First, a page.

On January 11, 2007 Jane Bolin died. For many this notice means nothing, while others have not even read the articles that may have briefly mentioned her passing. Yet Jane Bolin is one of the civil rights heroes who did not just talk the talk but also walked the walk. Ms. Bolin was the first African American woman to graduate from Yale Law School; furthermore, she was the first African American woman to be appointed a judge.
Most often when talking about civil rights heroes we think of the women and men of any race who marched for the civil rights of many, for the end of racial segregation that plagued this country for far too long, and also for the abilities of their children to enjoy the same freedoms that other children enjoyed. Yet rarely do we mention the women and men of any race who may not visibly march but instead get up every morning and make a difference in the world by the work they do. They may never stand up and speak up; they may never stand in front of a crowd and speak, and they may never carry a placard or sign demanding the end or unfairness; instead, they may simply get up in the morning and conscientiously pursue their professional dreams. They may refuse to take “no” for an answer and question the status quo by ignoring the limitations it has placed on them.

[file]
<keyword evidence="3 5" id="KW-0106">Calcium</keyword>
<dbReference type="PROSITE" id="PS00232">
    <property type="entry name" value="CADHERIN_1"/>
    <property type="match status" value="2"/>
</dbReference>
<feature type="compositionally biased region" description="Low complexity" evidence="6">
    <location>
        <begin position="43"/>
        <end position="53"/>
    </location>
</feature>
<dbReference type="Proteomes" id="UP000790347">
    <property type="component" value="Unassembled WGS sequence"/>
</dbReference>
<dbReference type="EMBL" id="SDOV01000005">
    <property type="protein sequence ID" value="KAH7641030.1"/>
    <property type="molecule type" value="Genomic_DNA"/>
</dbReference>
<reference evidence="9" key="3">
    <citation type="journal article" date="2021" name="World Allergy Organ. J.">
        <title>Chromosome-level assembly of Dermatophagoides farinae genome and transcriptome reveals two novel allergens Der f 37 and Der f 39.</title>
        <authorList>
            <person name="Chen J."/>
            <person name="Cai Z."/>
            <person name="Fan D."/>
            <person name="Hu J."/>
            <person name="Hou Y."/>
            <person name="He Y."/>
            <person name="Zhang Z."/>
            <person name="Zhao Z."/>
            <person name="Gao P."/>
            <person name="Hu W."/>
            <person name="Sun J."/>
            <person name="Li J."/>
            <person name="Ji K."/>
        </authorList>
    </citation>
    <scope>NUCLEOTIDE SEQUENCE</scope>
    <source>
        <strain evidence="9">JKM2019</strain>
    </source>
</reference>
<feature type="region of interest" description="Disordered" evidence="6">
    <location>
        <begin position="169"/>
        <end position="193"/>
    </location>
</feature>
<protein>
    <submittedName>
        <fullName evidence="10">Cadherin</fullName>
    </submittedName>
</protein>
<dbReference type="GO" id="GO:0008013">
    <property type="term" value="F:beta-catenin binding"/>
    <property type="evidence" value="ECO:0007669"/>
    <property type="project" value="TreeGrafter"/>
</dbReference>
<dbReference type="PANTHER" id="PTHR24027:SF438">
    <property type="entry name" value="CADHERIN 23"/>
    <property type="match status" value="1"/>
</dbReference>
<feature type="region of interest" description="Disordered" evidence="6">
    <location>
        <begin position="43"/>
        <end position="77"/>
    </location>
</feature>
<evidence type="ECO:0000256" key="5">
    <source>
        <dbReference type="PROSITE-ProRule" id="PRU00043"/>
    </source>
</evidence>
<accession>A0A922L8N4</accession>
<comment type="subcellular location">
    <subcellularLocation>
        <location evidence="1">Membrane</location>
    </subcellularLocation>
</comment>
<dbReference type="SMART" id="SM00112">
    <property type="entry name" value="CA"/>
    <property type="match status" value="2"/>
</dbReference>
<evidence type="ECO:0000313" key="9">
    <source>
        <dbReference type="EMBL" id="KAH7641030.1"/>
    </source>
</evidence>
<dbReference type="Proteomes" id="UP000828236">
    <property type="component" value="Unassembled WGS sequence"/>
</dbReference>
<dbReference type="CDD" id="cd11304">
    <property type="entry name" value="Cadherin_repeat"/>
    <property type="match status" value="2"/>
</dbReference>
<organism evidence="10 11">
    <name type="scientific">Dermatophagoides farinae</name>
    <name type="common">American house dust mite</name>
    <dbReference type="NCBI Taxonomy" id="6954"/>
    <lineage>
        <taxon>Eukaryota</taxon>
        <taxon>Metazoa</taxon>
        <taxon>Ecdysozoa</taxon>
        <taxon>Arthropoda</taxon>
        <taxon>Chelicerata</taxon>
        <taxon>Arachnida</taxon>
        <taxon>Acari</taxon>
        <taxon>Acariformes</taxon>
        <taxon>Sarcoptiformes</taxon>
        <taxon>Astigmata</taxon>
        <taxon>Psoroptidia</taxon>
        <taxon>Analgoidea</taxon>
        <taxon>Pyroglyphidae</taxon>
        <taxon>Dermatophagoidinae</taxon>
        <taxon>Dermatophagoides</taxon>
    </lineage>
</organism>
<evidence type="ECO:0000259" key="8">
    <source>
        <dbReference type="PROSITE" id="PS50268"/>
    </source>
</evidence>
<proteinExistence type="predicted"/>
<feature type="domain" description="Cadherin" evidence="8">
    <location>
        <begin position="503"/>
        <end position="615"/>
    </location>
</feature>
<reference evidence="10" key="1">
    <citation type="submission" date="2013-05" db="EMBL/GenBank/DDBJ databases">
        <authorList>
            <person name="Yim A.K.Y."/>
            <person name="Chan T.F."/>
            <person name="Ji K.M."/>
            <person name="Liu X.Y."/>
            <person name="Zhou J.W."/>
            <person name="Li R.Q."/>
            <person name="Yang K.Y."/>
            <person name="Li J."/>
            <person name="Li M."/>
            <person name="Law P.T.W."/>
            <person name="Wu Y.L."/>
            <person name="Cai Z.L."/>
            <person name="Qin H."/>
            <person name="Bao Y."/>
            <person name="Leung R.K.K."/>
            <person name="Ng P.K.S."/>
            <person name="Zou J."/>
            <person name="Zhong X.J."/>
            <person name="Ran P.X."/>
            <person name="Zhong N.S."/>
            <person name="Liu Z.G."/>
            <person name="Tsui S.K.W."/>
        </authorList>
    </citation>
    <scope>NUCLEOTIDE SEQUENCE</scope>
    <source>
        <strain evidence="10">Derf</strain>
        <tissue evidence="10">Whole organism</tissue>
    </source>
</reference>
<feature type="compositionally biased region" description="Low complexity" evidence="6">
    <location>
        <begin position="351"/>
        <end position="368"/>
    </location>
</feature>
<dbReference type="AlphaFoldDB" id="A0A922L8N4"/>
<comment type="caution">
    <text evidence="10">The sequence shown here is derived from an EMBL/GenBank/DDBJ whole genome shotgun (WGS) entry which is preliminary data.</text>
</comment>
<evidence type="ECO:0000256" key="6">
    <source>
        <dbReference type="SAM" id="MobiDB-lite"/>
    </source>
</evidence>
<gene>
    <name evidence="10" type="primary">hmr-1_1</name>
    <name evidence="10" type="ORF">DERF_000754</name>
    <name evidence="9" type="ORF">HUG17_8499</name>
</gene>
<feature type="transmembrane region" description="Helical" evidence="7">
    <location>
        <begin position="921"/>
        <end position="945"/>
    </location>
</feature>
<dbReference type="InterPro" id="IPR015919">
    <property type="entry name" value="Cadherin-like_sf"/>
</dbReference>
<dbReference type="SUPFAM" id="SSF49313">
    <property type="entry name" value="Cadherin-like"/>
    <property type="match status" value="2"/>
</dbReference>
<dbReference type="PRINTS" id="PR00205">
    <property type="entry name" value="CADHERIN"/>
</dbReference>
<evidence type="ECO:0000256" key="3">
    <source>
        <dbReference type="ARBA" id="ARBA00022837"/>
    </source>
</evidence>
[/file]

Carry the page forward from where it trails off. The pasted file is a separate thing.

Such is the case of Ms. Bolin. Born in 1908 to a racially mixed couple, her heritage and gender were considered to be detrimental when she wanted to become a lawyer, and a college advisor actually sought to steer her away from her decision. She didn’t allow herself to be discouraged and instead graduated from Yale Law in 1931. 1937 saw her appointed as an assistant corporate counsel for the law department of New York City. Her appointment to a judgeship followed in 1939. The next 40 years she dedicated to the administration of justice in the Family Court of the State of New York, and there she was able to help children and parents find colorblind justice. She refused to accept the racial segregation of child placement organizations just as she would not accept racially segregated treatment facilities. She did not believe that probation officers should be assigned based on their race and the race of the parolees either.
As you can see, Ms. Bolin was a visionary early on and she continued to strive forward to follow her dream wherever it might lead her. She volunteered much of her time and energy to ending discrimination in a number of venues, and now that her life has ended and we are able to look back at her influence, we are able to see an amazing lady who refused to accept “no,” who decidedly refused to accept the status quo and instead of asking “why” simply said “no.” We see someone who pursued avenues open to her so as to make a difference in her own neighborhood. All in all, Ms. Bolin is truly a civil rights hero.